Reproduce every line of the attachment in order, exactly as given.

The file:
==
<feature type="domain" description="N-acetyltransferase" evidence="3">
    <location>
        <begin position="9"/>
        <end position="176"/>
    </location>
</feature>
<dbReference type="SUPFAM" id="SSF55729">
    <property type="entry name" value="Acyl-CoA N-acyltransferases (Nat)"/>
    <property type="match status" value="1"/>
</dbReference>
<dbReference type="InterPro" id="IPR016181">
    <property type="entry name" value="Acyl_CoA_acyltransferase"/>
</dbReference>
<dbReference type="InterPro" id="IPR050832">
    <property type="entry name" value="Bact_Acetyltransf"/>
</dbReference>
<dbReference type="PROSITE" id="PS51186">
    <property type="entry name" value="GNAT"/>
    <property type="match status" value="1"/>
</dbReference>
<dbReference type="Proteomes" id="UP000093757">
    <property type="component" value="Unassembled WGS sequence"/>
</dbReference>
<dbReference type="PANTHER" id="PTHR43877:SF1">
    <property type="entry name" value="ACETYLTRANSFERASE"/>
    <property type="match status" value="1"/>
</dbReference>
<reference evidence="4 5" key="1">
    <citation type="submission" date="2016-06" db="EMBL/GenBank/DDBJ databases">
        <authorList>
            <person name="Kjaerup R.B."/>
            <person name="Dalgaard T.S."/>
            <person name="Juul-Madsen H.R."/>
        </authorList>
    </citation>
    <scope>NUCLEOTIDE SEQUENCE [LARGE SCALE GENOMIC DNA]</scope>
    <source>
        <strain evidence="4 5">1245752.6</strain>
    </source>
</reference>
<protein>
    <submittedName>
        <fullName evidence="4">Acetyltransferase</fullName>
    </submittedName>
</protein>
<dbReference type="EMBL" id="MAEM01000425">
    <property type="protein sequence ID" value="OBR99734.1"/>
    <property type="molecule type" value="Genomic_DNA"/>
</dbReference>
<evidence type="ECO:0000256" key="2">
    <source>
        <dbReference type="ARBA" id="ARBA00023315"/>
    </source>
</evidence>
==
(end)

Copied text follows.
<feature type="domain" description="N-acetyltransferase" evidence="3">
    <location>
        <begin position="9"/>
        <end position="176"/>
    </location>
</feature>
<dbReference type="SUPFAM" id="SSF55729">
    <property type="entry name" value="Acyl-CoA N-acyltransferases (Nat)"/>
    <property type="match status" value="1"/>
</dbReference>
<dbReference type="InterPro" id="IPR016181">
    <property type="entry name" value="Acyl_CoA_acyltransferase"/>
</dbReference>
<dbReference type="InterPro" id="IPR050832">
    <property type="entry name" value="Bact_Acetyltransf"/>
</dbReference>
<dbReference type="PROSITE" id="PS51186">
    <property type="entry name" value="GNAT"/>
    <property type="match status" value="1"/>
</dbReference>
<dbReference type="Proteomes" id="UP000093757">
    <property type="component" value="Unassembled WGS sequence"/>
</dbReference>
<dbReference type="PANTHER" id="PTHR43877:SF1">
    <property type="entry name" value="ACETYLTRANSFERASE"/>
    <property type="match status" value="1"/>
</dbReference>
<reference evidence="4 5" key="1">
    <citation type="submission" date="2016-06" db="EMBL/GenBank/DDBJ databases">
        <authorList>
            <person name="Kjaerup R.B."/>
            <person name="Dalgaard T.S."/>
            <person name="Juul-Madsen H.R."/>
        </authorList>
    </citation>
    <scope>NUCLEOTIDE SEQUENCE [LARGE SCALE GENOMIC DNA]</scope>
    <source>
        <strain evidence="4 5">1245752.6</strain>
    </source>
</reference>
<protein>
    <submittedName>
        <fullName evidence="4">Acetyltransferase</fullName>
    </submittedName>
</protein>
<dbReference type="EMBL" id="MAEM01000425">
    <property type="protein sequence ID" value="OBR99734.1"/>
    <property type="molecule type" value="Genomic_DNA"/>
</dbReference>
<evidence type="ECO:0000256" key="2">
    <source>
        <dbReference type="ARBA" id="ARBA00023315"/>
    </source>
</evidence>